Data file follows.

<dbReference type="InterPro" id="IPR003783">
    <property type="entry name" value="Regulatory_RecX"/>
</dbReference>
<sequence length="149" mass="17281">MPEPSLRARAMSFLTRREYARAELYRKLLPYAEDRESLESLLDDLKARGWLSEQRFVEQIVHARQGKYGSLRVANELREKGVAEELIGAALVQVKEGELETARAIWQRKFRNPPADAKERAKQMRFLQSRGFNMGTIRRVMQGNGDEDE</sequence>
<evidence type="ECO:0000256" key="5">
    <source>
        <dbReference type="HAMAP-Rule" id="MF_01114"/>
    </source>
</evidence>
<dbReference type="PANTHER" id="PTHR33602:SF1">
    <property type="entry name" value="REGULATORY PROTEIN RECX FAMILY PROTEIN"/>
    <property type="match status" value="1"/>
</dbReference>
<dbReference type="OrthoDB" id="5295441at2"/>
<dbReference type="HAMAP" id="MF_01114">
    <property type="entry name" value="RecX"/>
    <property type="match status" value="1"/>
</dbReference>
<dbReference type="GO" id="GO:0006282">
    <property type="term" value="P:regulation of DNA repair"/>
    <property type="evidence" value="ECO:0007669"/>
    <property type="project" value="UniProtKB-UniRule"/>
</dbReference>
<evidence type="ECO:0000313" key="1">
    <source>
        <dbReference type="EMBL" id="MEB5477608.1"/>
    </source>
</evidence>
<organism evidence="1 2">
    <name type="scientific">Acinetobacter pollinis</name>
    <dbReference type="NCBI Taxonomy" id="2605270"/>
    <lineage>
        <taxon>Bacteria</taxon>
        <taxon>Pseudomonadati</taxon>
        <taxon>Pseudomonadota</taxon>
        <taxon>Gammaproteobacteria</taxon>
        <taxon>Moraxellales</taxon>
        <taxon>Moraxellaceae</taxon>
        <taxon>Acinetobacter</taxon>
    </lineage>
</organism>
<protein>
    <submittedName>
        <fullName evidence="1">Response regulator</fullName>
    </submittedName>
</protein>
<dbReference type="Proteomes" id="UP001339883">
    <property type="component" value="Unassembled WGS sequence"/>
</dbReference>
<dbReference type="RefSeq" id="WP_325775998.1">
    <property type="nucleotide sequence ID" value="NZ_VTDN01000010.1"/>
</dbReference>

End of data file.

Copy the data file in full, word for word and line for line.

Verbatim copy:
<dbReference type="InterPro" id="IPR003783">
    <property type="entry name" value="Regulatory_RecX"/>
</dbReference>
<sequence length="149" mass="17281">MPEPSLRARAMSFLTRREYARAELYRKLLPYAEDRESLESLLDDLKARGWLSEQRFVEQIVHARQGKYGSLRVANELREKGVAEELIGAALVQVKEGELETARAIWQRKFRNPPADAKERAKQMRFLQSRGFNMGTIRRVMQGNGDEDE</sequence>
<evidence type="ECO:0000256" key="5">
    <source>
        <dbReference type="HAMAP-Rule" id="MF_01114"/>
    </source>
</evidence>
<dbReference type="PANTHER" id="PTHR33602:SF1">
    <property type="entry name" value="REGULATORY PROTEIN RECX FAMILY PROTEIN"/>
    <property type="match status" value="1"/>
</dbReference>
<dbReference type="OrthoDB" id="5295441at2"/>
<dbReference type="HAMAP" id="MF_01114">
    <property type="entry name" value="RecX"/>
    <property type="match status" value="1"/>
</dbReference>
<dbReference type="GO" id="GO:0006282">
    <property type="term" value="P:regulation of DNA repair"/>
    <property type="evidence" value="ECO:0007669"/>
    <property type="project" value="UniProtKB-UniRule"/>
</dbReference>
<evidence type="ECO:0000313" key="1">
    <source>
        <dbReference type="EMBL" id="MEB5477608.1"/>
    </source>
</evidence>
<organism evidence="1 2">
    <name type="scientific">Acinetobacter pollinis</name>
    <dbReference type="NCBI Taxonomy" id="2605270"/>
    <lineage>
        <taxon>Bacteria</taxon>
        <taxon>Pseudomonadati</taxon>
        <taxon>Pseudomonadota</taxon>
        <taxon>Gammaproteobacteria</taxon>
        <taxon>Moraxellales</taxon>
        <taxon>Moraxellaceae</taxon>
        <taxon>Acinetobacter</taxon>
    </lineage>
</organism>
<protein>
    <submittedName>
        <fullName evidence="1">Response regulator</fullName>
    </submittedName>
</protein>
<dbReference type="Proteomes" id="UP001339883">
    <property type="component" value="Unassembled WGS sequence"/>
</dbReference>
<dbReference type="RefSeq" id="WP_325775998.1">
    <property type="nucleotide sequence ID" value="NZ_VTDN01000010.1"/>
</dbReference>